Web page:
• Place the coat in the water, and add a wool-safe laundry detergent. At this point, the basin or bathtub should look something like a regular bubble-bath.

• Don’t scrub the coat roughly, but rather, swish it around in the mixture for twenty-seconds. Then, let the coat soak in the solution for about five minutes. After it’s finished soaking, be sure to rinse off any soap with cold, running water.

• To dry the coat, gently squeeze any remaining moisture. Don’t wring the coat, as it’ll damage the integrity of the shape. If it’s still too wet, you can lay the coat on a towel, and roll the coat and towel like a burrito or rug. You’ll want to leave it like this for about five to ten minutes for the coat to dry. If the coat still hasn’t dried, roll the wool coat in another towel and let it sit for another five to ten minutes. Repeat this step as many times as you see fit or necessary.

10 Interesting Things Found In Storage Units (Part 2)

Welcome back! We hope you thoroughly enjoyed part one of this two part series. Without further ado, here are the remaining five most interesting things ever found in a storage unit…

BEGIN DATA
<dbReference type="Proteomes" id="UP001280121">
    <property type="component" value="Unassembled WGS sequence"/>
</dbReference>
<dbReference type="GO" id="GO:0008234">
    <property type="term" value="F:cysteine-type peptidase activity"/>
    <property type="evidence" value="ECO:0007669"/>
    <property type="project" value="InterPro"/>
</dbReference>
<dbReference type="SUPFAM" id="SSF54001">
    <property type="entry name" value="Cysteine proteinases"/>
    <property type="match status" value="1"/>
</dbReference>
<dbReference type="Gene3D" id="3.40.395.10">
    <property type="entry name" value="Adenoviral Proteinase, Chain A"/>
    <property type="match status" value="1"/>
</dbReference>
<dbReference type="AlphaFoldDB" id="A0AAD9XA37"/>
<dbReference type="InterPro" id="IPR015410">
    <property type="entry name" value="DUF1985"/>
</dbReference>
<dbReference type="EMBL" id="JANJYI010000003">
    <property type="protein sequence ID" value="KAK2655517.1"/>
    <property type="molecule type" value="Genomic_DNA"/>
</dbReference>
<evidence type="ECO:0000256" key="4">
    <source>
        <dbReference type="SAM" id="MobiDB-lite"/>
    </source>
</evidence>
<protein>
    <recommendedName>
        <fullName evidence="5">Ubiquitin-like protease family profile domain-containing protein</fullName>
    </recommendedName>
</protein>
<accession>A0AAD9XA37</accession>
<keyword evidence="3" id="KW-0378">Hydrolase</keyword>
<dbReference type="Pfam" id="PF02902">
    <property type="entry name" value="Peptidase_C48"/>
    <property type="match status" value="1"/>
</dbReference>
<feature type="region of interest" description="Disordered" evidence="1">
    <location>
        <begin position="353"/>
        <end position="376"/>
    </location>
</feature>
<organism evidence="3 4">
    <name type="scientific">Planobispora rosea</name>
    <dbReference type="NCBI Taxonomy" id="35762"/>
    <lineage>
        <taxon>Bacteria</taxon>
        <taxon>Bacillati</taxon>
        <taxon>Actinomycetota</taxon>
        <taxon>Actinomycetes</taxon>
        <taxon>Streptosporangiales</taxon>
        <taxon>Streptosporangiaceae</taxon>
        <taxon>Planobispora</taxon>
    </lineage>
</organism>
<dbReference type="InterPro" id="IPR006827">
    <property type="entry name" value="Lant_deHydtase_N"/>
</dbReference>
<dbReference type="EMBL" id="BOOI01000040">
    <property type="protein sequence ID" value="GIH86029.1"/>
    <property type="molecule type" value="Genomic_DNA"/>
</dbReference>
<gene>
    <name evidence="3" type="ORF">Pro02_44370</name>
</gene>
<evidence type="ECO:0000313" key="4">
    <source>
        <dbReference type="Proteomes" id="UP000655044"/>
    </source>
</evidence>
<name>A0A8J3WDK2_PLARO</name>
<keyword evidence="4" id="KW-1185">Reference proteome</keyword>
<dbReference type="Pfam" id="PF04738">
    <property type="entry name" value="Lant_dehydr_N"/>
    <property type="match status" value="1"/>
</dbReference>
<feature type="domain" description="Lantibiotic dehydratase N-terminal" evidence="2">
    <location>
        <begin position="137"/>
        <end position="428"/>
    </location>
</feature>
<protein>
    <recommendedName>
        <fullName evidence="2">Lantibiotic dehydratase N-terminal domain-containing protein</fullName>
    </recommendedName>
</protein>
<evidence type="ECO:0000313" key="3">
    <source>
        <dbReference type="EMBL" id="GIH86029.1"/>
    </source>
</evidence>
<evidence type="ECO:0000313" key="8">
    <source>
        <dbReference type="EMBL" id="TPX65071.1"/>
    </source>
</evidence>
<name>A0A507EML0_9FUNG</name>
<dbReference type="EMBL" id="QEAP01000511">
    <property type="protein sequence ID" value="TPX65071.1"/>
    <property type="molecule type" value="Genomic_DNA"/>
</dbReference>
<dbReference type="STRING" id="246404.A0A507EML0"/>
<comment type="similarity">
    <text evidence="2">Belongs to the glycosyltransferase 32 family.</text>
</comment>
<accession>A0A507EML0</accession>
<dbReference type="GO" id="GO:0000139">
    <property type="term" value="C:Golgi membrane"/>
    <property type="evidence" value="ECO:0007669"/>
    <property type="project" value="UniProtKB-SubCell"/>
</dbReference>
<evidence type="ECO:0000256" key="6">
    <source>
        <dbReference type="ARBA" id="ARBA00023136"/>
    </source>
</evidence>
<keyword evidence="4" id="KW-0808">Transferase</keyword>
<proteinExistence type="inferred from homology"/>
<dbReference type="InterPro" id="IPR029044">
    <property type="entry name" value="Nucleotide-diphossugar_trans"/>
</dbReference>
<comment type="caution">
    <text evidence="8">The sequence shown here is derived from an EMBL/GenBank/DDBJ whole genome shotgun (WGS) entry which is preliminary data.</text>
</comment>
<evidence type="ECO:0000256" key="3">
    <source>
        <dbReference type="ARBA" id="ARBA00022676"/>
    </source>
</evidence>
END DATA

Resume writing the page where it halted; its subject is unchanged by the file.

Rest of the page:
• A promising letter: And this wasn’t just any letter that a North Carolina man stumbled upon shortly after 2003, it was Michael Jordan’s recruitment letter from college. The locker also contained a diploma and other personal items that were originally used as decoration in the restaurant, “Michael Jordan 23,” which is now closed. Goldin Auctions claims that each letter itself could be worth $250,000 each.

• Canadian postage stamp: While stamp collecting can be a hobby for some, it’s a huge investment for others. For anyone who is interested in history, an 1851 Canadian 12 pence stamp was found in a unit in mint condition. Whether or not the person who bought the unit knew anything about stamps, they made a whopping $34,000 when they sold it.

• More and more paper: One of the more interesting finds in recent history was a collection of personal papers written by Malcolm X. Found in 2012, the entire collection is valued around $450,000.

• Nicholas Cage’s comic book: In the year 2000, actor Nicholas Cage filed a police report that claimed someone had broken into his home and stole a rare comic book. In a strange turn of events, the comic book was found in an abandoned storage unit and ended up in the hands of the man who had sold it to Cage years prior. The comic book, Action Comics #1, was given back to Cage. If it were to be sold today, it would be more than one million dollars.

• Unreleased music: When someone had begun to dig through a unit belonging to Joe Jackson, they had found a goldmine: 250 original, unreleased songs by Joe’s son – The King of Pop – Michael Jackson. They found that these songs were recorded when Michael Jackson was in between contracts, and a good number were recorded with Tina Turner. The collection was valued at millions, and no record company had any legal rights to ownership.